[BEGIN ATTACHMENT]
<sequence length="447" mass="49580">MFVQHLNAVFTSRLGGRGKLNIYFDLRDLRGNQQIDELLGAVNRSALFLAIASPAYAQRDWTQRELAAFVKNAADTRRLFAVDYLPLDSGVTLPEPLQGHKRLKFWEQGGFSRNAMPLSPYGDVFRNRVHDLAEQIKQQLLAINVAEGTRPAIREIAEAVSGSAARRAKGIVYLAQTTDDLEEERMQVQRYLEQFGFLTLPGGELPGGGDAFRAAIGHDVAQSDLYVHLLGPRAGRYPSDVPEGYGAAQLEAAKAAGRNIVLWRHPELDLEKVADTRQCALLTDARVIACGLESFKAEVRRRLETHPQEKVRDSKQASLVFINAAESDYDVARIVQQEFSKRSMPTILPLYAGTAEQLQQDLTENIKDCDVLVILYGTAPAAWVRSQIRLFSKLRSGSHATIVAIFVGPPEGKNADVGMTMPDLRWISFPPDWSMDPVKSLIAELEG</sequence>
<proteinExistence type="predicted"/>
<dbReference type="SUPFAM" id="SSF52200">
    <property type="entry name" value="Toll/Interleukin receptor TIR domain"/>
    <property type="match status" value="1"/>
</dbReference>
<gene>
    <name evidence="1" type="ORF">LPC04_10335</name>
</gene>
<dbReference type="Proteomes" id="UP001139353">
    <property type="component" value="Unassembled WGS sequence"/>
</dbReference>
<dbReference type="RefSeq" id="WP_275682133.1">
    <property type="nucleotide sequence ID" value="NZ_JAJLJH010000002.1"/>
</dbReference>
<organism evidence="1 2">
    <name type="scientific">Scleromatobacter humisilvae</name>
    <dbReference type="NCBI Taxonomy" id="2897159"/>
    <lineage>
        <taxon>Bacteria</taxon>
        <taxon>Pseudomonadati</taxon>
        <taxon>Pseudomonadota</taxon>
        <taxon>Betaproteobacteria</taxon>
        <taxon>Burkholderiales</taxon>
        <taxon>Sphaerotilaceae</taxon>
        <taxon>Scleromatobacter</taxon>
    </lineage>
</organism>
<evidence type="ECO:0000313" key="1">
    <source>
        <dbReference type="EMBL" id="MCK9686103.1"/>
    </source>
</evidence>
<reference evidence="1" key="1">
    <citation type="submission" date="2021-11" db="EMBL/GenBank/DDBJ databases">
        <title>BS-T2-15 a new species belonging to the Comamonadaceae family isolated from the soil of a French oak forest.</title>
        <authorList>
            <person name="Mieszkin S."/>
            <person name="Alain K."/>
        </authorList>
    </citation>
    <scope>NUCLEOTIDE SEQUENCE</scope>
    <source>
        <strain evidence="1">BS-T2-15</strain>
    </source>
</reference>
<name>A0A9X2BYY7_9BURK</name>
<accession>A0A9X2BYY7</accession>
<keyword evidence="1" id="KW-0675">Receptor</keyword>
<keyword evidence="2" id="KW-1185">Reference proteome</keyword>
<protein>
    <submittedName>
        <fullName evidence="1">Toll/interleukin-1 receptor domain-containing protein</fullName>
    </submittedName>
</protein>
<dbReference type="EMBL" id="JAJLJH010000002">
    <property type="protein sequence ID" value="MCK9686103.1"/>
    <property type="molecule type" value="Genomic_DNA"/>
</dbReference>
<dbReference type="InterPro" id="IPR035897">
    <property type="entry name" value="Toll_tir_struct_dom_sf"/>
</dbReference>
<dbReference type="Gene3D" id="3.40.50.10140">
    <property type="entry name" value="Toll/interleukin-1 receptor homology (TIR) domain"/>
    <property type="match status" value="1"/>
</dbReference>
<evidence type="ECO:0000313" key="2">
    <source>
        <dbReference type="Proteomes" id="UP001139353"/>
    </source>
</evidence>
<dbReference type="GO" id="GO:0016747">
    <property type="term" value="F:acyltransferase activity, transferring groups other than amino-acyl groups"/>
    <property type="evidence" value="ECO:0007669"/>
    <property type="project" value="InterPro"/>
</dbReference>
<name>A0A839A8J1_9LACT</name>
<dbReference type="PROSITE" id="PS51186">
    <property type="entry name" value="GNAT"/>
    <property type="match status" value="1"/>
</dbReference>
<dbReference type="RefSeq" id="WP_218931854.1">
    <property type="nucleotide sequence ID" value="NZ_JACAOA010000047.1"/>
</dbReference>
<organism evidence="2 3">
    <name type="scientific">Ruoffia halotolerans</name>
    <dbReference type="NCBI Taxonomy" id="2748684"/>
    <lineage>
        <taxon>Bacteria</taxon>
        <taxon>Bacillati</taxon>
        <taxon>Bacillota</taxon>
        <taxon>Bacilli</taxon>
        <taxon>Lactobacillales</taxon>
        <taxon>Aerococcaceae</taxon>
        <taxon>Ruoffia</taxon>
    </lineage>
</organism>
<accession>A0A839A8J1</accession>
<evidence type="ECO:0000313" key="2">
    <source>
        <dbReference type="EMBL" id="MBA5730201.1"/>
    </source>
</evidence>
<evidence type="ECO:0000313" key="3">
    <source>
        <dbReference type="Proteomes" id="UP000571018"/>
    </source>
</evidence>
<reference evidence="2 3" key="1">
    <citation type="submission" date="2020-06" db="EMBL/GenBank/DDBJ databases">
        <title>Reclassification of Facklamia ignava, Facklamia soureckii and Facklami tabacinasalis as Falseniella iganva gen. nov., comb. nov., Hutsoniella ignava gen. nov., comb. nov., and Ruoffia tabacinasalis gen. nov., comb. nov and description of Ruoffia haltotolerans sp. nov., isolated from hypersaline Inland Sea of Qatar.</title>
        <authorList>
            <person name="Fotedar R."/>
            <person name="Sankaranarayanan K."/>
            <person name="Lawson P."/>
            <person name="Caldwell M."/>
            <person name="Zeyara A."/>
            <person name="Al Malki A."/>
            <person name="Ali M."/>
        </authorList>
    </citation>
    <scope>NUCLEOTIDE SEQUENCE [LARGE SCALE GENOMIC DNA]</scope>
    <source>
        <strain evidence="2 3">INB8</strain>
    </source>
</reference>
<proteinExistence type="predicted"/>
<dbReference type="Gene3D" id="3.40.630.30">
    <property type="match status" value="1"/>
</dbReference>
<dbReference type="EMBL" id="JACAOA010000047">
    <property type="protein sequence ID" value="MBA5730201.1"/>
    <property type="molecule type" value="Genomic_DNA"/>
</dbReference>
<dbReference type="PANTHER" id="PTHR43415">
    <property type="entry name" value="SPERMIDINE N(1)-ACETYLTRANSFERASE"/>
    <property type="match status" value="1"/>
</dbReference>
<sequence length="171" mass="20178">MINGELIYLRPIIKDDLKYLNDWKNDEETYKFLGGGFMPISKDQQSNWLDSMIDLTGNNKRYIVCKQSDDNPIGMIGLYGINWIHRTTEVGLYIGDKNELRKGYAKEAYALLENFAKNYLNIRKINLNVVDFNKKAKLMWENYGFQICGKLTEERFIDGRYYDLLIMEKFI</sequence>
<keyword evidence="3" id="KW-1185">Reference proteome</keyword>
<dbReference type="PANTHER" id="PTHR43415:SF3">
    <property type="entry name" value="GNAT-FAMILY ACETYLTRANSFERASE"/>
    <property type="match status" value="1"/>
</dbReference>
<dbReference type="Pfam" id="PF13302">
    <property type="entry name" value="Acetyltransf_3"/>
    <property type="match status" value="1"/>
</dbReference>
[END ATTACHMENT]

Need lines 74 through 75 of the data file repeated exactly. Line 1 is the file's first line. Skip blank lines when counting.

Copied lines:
    <property type="evidence" value="ECO:0007669"/>
    <property type="project" value="InterPro"/>